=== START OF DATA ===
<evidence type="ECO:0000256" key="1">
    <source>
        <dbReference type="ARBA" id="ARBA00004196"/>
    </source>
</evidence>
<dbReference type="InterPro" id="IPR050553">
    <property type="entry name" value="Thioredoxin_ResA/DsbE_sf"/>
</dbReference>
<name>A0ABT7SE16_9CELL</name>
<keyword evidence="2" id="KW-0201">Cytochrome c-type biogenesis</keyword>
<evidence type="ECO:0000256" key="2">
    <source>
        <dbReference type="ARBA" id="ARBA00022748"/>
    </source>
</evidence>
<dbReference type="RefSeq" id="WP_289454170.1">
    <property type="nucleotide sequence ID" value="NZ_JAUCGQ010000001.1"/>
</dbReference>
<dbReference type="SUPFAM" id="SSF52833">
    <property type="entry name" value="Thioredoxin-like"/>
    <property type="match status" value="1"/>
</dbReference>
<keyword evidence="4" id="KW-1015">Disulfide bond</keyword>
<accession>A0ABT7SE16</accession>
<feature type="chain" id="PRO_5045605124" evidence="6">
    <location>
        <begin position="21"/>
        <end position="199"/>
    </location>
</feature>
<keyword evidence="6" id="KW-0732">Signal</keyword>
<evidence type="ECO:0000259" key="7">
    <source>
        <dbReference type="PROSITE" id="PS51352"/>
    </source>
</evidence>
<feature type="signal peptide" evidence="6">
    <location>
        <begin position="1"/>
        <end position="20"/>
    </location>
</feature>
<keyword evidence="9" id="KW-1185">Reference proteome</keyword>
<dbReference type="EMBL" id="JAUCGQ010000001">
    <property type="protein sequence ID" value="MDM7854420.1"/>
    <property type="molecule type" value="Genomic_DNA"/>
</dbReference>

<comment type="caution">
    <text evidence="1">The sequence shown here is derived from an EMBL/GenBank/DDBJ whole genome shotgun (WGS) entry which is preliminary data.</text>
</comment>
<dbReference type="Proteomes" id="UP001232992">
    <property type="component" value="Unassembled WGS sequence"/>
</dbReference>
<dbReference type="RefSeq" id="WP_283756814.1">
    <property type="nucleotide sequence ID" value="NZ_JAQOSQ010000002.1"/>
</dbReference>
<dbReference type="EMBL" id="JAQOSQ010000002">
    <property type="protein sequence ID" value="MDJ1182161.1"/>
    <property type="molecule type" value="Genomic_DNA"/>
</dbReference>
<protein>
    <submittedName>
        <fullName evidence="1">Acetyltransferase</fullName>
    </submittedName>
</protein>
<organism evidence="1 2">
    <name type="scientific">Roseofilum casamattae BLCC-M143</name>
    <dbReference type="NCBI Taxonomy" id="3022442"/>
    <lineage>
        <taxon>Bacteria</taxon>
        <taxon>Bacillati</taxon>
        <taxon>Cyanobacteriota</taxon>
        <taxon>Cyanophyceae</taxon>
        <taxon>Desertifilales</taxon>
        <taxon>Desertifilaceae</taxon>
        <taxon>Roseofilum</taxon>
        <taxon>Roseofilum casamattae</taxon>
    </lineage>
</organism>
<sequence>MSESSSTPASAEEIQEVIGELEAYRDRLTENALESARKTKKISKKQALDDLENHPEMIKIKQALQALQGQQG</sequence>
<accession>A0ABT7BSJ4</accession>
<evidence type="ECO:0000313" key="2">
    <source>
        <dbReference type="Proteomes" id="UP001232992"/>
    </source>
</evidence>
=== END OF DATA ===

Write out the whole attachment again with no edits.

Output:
<evidence type="ECO:0000256" key="1">
    <source>
        <dbReference type="ARBA" id="ARBA00004196"/>
    </source>
</evidence>
<dbReference type="InterPro" id="IPR050553">
    <property type="entry name" value="Thioredoxin_ResA/DsbE_sf"/>
</dbReference>
<name>A0ABT7SE16_9CELL</name>
<keyword evidence="2" id="KW-0201">Cytochrome c-type biogenesis</keyword>
<evidence type="ECO:0000256" key="2">
    <source>
        <dbReference type="ARBA" id="ARBA00022748"/>
    </source>
</evidence>
<dbReference type="RefSeq" id="WP_289454170.1">
    <property type="nucleotide sequence ID" value="NZ_JAUCGQ010000001.1"/>
</dbReference>
<dbReference type="SUPFAM" id="SSF52833">
    <property type="entry name" value="Thioredoxin-like"/>
    <property type="match status" value="1"/>
</dbReference>
<keyword evidence="4" id="KW-1015">Disulfide bond</keyword>
<accession>A0ABT7SE16</accession>
<feature type="chain" id="PRO_5045605124" evidence="6">
    <location>
        <begin position="21"/>
        <end position="199"/>
    </location>
</feature>
<keyword evidence="6" id="KW-0732">Signal</keyword>
<evidence type="ECO:0000259" key="7">
    <source>
        <dbReference type="PROSITE" id="PS51352"/>
    </source>
</evidence>
<feature type="signal peptide" evidence="6">
    <location>
        <begin position="1"/>
        <end position="20"/>
    </location>
</feature>
<keyword evidence="9" id="KW-1185">Reference proteome</keyword>
<dbReference type="EMBL" id="JAUCGQ010000001">
    <property type="protein sequence ID" value="MDM7854420.1"/>
    <property type="molecule type" value="Genomic_DNA"/>
</dbReference>

<comment type="caution">
    <text evidence="1">The sequence shown here is derived from an EMBL/GenBank/DDBJ whole genome shotgun (WGS) entry which is preliminary data.</text>
</comment>
<dbReference type="Proteomes" id="UP001232992">
    <property type="component" value="Unassembled WGS sequence"/>
</dbReference>
<dbReference type="RefSeq" id="WP_283756814.1">
    <property type="nucleotide sequence ID" value="NZ_JAQOSQ010000002.1"/>
</dbReference>
<dbReference type="EMBL" id="JAQOSQ010000002">
    <property type="protein sequence ID" value="MDJ1182161.1"/>
    <property type="molecule type" value="Genomic_DNA"/>
</dbReference>
<protein>
    <submittedName>
        <fullName evidence="1">Acetyltransferase</fullName>
    </submittedName>
</protein>
<organism evidence="1 2">
    <name type="scientific">Roseofilum casamattae BLCC-M143</name>
    <dbReference type="NCBI Taxonomy" id="3022442"/>
    <lineage>
        <taxon>Bacteria</taxon>
        <taxon>Bacillati</taxon>
        <taxon>Cyanobacteriota</taxon>
        <taxon>Cyanophyceae</taxon>
        <taxon>Desertifilales</taxon>
        <taxon>Desertifilaceae</taxon>
        <taxon>Roseofilum</taxon>
        <taxon>Roseofilum casamattae</taxon>
    </lineage>
</organism>
<sequence>MSESSSTPASAEEIQEVIGELEAYRDRLTENALESARKTKKISKKQALDDLENHPEMIKIKQALQALQGQQG</sequence>
<accession>A0ABT7BSJ4</accession>
<evidence type="ECO:0000313" key="2">
    <source>
        <dbReference type="Proteomes" id="UP001232992"/>
    </source>
</evidence>